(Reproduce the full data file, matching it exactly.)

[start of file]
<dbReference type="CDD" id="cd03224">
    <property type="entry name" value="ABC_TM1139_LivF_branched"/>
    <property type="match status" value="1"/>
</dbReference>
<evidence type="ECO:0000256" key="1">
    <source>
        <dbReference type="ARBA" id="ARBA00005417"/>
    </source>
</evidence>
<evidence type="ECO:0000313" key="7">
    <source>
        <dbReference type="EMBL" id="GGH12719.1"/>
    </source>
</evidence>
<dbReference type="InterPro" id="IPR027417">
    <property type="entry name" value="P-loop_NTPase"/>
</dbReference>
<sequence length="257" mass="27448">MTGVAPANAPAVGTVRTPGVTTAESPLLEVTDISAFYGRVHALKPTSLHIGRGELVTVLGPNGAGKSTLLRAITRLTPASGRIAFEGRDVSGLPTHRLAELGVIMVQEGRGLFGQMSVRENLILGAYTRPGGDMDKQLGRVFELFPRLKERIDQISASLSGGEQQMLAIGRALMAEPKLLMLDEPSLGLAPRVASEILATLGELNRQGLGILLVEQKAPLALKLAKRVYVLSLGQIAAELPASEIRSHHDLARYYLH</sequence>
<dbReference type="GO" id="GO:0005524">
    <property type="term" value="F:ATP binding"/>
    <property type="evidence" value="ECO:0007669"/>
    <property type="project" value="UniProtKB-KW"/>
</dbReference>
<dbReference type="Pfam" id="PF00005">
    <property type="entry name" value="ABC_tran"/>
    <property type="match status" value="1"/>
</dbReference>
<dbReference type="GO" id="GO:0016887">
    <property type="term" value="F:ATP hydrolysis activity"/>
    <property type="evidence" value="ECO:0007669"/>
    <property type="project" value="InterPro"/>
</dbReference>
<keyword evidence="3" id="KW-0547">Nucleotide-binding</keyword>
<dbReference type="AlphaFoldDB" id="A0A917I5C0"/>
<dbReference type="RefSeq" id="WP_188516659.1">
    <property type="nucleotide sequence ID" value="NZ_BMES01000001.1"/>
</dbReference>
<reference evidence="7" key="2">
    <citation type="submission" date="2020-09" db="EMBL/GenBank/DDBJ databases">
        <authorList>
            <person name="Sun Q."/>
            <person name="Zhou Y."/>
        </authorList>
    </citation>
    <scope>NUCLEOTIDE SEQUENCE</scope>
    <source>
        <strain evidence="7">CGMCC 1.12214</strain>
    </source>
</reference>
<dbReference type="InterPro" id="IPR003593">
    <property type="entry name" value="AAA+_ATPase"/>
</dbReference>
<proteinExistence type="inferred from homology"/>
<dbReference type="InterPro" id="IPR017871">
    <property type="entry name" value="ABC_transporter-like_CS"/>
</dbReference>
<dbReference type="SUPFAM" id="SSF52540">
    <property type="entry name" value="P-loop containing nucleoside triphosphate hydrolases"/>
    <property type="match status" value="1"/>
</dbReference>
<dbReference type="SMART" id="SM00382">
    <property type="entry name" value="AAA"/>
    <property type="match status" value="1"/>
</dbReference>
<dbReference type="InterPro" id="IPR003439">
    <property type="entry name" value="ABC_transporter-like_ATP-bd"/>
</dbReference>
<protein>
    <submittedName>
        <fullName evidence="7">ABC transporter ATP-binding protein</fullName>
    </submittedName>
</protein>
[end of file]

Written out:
<dbReference type="CDD" id="cd03224">
    <property type="entry name" value="ABC_TM1139_LivF_branched"/>
    <property type="match status" value="1"/>
</dbReference>
<evidence type="ECO:0000256" key="1">
    <source>
        <dbReference type="ARBA" id="ARBA00005417"/>
    </source>
</evidence>
<evidence type="ECO:0000313" key="7">
    <source>
        <dbReference type="EMBL" id="GGH12719.1"/>
    </source>
</evidence>
<dbReference type="InterPro" id="IPR027417">
    <property type="entry name" value="P-loop_NTPase"/>
</dbReference>
<sequence length="257" mass="27448">MTGVAPANAPAVGTVRTPGVTTAESPLLEVTDISAFYGRVHALKPTSLHIGRGELVTVLGPNGAGKSTLLRAITRLTPASGRIAFEGRDVSGLPTHRLAELGVIMVQEGRGLFGQMSVRENLILGAYTRPGGDMDKQLGRVFELFPRLKERIDQISASLSGGEQQMLAIGRALMAEPKLLMLDEPSLGLAPRVASEILATLGELNRQGLGILLVEQKAPLALKLAKRVYVLSLGQIAAELPASEIRSHHDLARYYLH</sequence>
<dbReference type="GO" id="GO:0005524">
    <property type="term" value="F:ATP binding"/>
    <property type="evidence" value="ECO:0007669"/>
    <property type="project" value="UniProtKB-KW"/>
</dbReference>
<dbReference type="Pfam" id="PF00005">
    <property type="entry name" value="ABC_tran"/>
    <property type="match status" value="1"/>
</dbReference>
<dbReference type="GO" id="GO:0016887">
    <property type="term" value="F:ATP hydrolysis activity"/>
    <property type="evidence" value="ECO:0007669"/>
    <property type="project" value="InterPro"/>
</dbReference>
<keyword evidence="3" id="KW-0547">Nucleotide-binding</keyword>
<dbReference type="AlphaFoldDB" id="A0A917I5C0"/>
<dbReference type="RefSeq" id="WP_188516659.1">
    <property type="nucleotide sequence ID" value="NZ_BMES01000001.1"/>
</dbReference>
<reference evidence="7" key="2">
    <citation type="submission" date="2020-09" db="EMBL/GenBank/DDBJ databases">
        <authorList>
            <person name="Sun Q."/>
            <person name="Zhou Y."/>
        </authorList>
    </citation>
    <scope>NUCLEOTIDE SEQUENCE</scope>
    <source>
        <strain evidence="7">CGMCC 1.12214</strain>
    </source>
</reference>
<dbReference type="InterPro" id="IPR003593">
    <property type="entry name" value="AAA+_ATPase"/>
</dbReference>
<proteinExistence type="inferred from homology"/>
<dbReference type="InterPro" id="IPR017871">
    <property type="entry name" value="ABC_transporter-like_CS"/>
</dbReference>
<dbReference type="SUPFAM" id="SSF52540">
    <property type="entry name" value="P-loop containing nucleoside triphosphate hydrolases"/>
    <property type="match status" value="1"/>
</dbReference>
<dbReference type="SMART" id="SM00382">
    <property type="entry name" value="AAA"/>
    <property type="match status" value="1"/>
</dbReference>
<dbReference type="InterPro" id="IPR003439">
    <property type="entry name" value="ABC_transporter-like_ATP-bd"/>
</dbReference>
<protein>
    <submittedName>
        <fullName evidence="7">ABC transporter ATP-binding protein</fullName>
    </submittedName>
</protein>